Ever since Julie stumbled upon Quinta da Corte, a newly revamped guest house at a winery in Portugal’s Douro Valley, we’ve been admiring its warm minimalism, the way the silhouettes of the furniture balance each other, and how plenty of negative space—textural plaster walls—frames the rooms like art.
The 200-year-old winery, renowned for its ports and red wines and owned by French art collector and winemaker Philippe Austruy, had fallen into disrepair before he bought it, and has recently been brought back from the ashes by French architect-of-the-moment Pierre Yovanovitch. Among the buildings is a guest house, complete with sitting areas, a library, a kitchen, and eight bedrooms.
Yovanovitch, a collector and a furniture designer himself, filled the rooms with vintage pieces, his own designs, a palette of neutrals and rust, and objects—ceramics, ashtrays—by local Portuguese makers. We can’t quite put our finger on this style that we’re noting everywhere—sculptural minimalism? Or, as Quinta da Corte calls it, “studied simplicity?” But it’s our new favorite point of view when it comes to interiors. Take a look inside the guest house.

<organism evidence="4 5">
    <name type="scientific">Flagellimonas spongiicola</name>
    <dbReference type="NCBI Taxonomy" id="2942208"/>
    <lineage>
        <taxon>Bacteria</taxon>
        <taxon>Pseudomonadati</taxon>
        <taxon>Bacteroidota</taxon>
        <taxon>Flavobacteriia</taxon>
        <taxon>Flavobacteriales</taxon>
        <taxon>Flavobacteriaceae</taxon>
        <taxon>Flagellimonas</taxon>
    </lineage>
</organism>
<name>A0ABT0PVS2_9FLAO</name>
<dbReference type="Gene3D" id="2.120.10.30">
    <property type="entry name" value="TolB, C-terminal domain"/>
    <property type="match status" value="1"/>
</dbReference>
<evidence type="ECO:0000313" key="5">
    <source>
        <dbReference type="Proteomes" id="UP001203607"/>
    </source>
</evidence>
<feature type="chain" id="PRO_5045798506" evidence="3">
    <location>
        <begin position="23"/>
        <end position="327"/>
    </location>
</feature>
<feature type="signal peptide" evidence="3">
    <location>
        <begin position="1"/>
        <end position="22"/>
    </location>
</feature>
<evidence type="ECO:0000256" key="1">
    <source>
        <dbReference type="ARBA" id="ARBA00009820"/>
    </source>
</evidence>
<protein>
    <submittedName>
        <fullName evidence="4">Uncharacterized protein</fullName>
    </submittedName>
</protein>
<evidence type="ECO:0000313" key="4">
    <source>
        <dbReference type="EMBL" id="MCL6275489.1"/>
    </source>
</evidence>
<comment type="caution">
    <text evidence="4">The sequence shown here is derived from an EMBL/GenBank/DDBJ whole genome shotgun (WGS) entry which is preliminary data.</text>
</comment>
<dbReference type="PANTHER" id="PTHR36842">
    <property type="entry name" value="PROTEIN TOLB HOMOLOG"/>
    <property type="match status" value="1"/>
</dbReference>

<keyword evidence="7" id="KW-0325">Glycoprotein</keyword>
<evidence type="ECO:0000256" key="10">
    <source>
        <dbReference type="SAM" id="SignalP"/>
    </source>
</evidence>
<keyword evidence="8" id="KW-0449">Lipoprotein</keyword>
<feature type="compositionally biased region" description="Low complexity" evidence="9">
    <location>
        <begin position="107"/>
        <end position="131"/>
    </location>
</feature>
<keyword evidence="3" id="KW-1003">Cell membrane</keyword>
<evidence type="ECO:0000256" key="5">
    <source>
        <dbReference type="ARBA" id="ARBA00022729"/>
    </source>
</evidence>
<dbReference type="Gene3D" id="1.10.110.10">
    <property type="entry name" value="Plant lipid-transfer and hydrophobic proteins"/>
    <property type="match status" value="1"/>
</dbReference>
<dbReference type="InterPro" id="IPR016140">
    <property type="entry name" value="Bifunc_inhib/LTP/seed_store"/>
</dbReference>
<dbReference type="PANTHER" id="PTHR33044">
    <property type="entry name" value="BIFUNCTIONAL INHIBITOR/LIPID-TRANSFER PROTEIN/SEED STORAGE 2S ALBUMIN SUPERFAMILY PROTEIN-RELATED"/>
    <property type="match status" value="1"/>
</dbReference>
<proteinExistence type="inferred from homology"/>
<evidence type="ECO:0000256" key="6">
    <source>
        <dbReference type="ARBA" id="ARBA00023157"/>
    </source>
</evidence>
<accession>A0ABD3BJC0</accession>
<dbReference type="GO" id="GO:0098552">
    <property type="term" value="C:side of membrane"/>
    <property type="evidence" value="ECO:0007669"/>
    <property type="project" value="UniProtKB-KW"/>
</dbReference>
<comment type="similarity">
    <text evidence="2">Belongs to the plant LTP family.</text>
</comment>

Nearby is the library, where Yovanovitch chose each of the titles himself.
Meals cooked at the casa include “toasted almonds, homemade jams,” honey, and olive oil, all procured locally and from the grounds.
Interested in booking a stay? Go to Quinta da Corte for more information.
Portugal is having a moment. For more places to stay, eat, and shop, see our Portugal Design Guide. And for more examples of what we’re calling “sculptural minimalism,” see:
- Numeroventi in Florence: A Modern Guest House in a 16th-Century Palazzo
- Kafeteria and Kunst: A New Copenhagen Cafe by Frederik Bille Brahe and Danh Vo
- A Modest, Mostly Vintage Rental in Berlin by Quiet Studios